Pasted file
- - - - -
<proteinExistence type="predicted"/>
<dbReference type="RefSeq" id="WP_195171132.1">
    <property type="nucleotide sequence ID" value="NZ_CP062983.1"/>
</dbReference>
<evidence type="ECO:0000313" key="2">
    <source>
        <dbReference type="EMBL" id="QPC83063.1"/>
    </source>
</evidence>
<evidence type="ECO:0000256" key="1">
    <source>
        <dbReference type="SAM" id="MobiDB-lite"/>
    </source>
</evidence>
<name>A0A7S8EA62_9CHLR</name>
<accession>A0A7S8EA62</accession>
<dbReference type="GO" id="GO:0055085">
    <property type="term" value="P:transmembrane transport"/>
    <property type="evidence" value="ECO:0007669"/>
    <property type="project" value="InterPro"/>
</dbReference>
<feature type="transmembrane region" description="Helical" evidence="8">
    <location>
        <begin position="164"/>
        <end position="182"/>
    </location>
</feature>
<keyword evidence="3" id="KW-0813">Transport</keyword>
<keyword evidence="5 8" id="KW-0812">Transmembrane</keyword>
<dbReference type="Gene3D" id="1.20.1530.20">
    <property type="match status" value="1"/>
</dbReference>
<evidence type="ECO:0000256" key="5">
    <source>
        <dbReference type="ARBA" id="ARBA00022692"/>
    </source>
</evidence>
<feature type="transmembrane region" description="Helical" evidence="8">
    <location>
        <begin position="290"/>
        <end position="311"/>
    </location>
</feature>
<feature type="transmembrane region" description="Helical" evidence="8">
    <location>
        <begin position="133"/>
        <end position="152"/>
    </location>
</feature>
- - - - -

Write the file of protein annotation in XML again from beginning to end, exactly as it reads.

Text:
<proteinExistence type="predicted"/>
<dbReference type="RefSeq" id="WP_195171132.1">
    <property type="nucleotide sequence ID" value="NZ_CP062983.1"/>
</dbReference>
<evidence type="ECO:0000313" key="2">
    <source>
        <dbReference type="EMBL" id="QPC83063.1"/>
    </source>
</evidence>
<evidence type="ECO:0000256" key="1">
    <source>
        <dbReference type="SAM" id="MobiDB-lite"/>
    </source>
</evidence>
<name>A0A7S8EA62_9CHLR</name>
<accession>A0A7S8EA62</accession>
<dbReference type="GO" id="GO:0055085">
    <property type="term" value="P:transmembrane transport"/>
    <property type="evidence" value="ECO:0007669"/>
    <property type="project" value="InterPro"/>
</dbReference>
<feature type="transmembrane region" description="Helical" evidence="8">
    <location>
        <begin position="164"/>
        <end position="182"/>
    </location>
</feature>
<keyword evidence="3" id="KW-0813">Transport</keyword>
<keyword evidence="5 8" id="KW-0812">Transmembrane</keyword>
<dbReference type="Gene3D" id="1.20.1530.20">
    <property type="match status" value="1"/>
</dbReference>
<evidence type="ECO:0000256" key="5">
    <source>
        <dbReference type="ARBA" id="ARBA00022692"/>
    </source>
</evidence>
<feature type="transmembrane region" description="Helical" evidence="8">
    <location>
        <begin position="290"/>
        <end position="311"/>
    </location>
</feature>
<feature type="transmembrane region" description="Helical" evidence="8">
    <location>
        <begin position="133"/>
        <end position="152"/>
    </location>
</feature>